Prof. Felix Xiaozhu Lin to use NSF grant to improve edge processing
A grant from the National Science Foundation will help ECE Prof. Felix Xiaozhu Lin do research into safeguarding Internet of Things (IoT) data during edge processing. Lin’s project, “CAREER: A Trustworthy and Verifiable Software Backplane for the Cloud Edge,” was awarded $477K over five years from the NSF’s Division of Computer and Network Systems (CNS). He says as IoT is revolutionizing modern society, the project aims toward more secure and efficient intelligence driven by IoT data.
“The project highlights the significance of “secure by design” software as we move more computation to the cloud edge,” says Lin. “With my students, I look forward to contributing new design principles and experience to the space of edge computing.”
The objective of the project is to safeguard IoT data during edge processing by establishing a trusted data path on the edge. As the data flows through the path, the proposed edge system ensures 1) data confidentiality: IoT data is only accessible to trusted parties; 2) integrity: all the data having arrived at the edge is exactly manipulated according to the planned processing; 3) verifiability: data flows and computations on the edge are verifiable to a trusted cloud backend.
In addition to the research component of the project, there is also an education and outreach plan. That includes educating students on trustworthy computing scenarios as well as stimulating the public's interests in science, technology, engineering, and math (STEM). Lin says there are plans to contribute fresh contents to curriculum; enhance student maker activities with in-situ IoT analytics; provide a summer course on IoT/Edge for local children; and, present relevant outreach at community IoT events.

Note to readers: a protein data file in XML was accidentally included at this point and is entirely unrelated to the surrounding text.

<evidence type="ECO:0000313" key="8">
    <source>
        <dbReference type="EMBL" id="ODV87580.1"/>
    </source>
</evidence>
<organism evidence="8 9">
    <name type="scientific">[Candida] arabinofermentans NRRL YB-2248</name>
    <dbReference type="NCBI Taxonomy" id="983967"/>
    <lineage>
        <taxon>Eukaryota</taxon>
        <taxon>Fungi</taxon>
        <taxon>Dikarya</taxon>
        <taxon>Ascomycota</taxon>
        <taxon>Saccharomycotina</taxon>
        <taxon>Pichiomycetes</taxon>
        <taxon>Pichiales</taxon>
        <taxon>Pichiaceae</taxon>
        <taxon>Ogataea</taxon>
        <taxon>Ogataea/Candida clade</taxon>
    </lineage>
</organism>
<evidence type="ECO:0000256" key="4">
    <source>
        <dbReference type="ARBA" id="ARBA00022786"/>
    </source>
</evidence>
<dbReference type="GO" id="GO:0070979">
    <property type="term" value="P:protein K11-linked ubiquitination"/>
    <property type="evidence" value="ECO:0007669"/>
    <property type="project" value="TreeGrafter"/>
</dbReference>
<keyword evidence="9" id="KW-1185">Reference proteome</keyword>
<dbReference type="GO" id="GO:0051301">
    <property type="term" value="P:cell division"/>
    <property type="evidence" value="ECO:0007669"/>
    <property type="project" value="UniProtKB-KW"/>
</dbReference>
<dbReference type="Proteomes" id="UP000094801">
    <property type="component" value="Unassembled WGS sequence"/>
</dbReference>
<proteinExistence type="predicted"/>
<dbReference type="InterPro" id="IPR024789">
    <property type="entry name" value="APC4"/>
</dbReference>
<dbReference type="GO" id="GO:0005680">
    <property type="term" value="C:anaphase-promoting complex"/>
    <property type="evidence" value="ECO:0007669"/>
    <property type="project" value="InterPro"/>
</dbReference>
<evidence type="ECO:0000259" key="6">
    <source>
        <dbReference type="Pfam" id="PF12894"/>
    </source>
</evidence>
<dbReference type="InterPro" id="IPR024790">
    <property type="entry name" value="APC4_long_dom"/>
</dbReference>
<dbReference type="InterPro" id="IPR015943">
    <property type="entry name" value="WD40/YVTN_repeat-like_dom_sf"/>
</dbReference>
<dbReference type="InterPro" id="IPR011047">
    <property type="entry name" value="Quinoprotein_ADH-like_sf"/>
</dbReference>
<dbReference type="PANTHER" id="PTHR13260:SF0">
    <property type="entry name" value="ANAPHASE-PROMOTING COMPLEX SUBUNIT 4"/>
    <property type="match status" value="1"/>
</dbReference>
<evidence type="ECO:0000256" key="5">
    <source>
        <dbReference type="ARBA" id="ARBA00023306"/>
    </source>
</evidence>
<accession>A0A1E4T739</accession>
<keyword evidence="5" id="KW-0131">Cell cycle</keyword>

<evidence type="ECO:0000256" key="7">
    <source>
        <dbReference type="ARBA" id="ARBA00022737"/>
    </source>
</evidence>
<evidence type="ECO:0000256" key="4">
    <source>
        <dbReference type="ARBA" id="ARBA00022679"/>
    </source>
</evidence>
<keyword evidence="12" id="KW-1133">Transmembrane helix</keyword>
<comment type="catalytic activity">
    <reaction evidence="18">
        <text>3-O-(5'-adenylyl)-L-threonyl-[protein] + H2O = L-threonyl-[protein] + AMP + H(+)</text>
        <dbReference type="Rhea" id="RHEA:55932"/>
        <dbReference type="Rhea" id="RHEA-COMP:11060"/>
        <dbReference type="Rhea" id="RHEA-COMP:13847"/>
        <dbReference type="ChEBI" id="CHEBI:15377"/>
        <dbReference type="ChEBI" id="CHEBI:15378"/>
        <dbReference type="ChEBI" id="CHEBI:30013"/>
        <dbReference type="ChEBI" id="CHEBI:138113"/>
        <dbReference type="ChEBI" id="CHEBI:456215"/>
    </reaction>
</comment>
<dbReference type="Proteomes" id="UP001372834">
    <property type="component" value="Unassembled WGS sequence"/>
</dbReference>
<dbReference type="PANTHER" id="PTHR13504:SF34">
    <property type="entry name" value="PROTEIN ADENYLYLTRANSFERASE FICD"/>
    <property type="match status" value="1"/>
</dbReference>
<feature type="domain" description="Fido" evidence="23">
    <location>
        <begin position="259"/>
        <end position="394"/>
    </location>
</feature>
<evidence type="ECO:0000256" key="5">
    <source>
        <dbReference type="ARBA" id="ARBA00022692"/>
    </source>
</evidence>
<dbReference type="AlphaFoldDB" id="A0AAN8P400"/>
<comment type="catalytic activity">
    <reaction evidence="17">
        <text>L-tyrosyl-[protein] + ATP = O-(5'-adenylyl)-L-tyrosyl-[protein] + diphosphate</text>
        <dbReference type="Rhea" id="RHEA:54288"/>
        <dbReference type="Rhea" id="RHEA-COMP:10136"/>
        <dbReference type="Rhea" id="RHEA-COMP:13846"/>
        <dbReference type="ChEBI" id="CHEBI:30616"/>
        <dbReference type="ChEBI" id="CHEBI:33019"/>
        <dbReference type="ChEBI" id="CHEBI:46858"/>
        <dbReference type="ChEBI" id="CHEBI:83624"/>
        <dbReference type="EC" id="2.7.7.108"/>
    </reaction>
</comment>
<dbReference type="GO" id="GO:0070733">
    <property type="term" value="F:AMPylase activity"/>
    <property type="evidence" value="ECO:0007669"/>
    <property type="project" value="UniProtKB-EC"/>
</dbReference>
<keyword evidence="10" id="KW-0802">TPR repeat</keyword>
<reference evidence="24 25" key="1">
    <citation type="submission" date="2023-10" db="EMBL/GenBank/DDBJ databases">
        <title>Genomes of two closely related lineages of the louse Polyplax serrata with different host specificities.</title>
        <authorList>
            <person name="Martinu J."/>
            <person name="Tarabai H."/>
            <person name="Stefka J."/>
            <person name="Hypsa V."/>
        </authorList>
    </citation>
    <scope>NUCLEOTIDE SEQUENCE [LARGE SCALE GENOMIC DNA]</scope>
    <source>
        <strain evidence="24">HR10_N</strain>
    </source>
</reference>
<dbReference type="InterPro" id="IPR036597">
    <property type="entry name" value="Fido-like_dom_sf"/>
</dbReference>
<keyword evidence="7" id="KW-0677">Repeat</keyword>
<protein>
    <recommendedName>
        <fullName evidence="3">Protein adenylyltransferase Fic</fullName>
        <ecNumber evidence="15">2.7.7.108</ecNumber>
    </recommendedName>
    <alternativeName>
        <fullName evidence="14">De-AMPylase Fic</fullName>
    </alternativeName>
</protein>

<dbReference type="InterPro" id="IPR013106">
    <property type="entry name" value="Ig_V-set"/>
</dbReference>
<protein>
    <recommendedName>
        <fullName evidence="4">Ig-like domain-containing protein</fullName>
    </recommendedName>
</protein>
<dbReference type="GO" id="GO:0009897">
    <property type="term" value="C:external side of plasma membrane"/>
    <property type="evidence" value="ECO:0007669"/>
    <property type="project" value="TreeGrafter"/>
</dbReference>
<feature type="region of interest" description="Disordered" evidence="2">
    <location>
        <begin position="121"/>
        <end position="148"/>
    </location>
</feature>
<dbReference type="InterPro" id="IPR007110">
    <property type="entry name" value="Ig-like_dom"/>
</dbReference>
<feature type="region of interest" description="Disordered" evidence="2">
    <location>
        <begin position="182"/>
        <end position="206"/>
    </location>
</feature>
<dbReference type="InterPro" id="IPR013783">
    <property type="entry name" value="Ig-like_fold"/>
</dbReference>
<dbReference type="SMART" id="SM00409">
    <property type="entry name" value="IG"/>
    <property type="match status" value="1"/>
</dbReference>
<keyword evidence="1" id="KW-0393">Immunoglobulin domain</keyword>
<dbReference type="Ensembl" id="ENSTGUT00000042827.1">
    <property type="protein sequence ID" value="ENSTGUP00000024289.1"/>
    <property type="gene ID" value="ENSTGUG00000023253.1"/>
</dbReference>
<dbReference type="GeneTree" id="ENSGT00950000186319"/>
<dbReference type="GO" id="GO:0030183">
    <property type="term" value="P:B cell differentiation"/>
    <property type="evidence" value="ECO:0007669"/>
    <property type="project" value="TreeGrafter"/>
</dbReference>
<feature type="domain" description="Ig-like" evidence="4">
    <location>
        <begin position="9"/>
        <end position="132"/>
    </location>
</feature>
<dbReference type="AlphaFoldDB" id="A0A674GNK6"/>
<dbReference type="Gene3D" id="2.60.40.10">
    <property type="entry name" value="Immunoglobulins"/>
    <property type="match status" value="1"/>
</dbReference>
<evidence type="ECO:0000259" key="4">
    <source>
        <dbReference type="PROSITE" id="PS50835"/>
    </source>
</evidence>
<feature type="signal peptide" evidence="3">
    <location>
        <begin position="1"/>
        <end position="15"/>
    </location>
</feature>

The NSF’s CNS Division supports research and education activities that invent new computing and networking technologies and that explore new ways to make use of existing technologies. The Division seeks to develop a better understanding of the fundamental properties of computer and network systems and to create better abstractions and tools for designing, building, analyzing, and measuring future systems. CNS also supports the computing infrastructure that is required for experimental computer science, and it coordinates cross-divisional activities that foster the integration of research, education, and workforce development.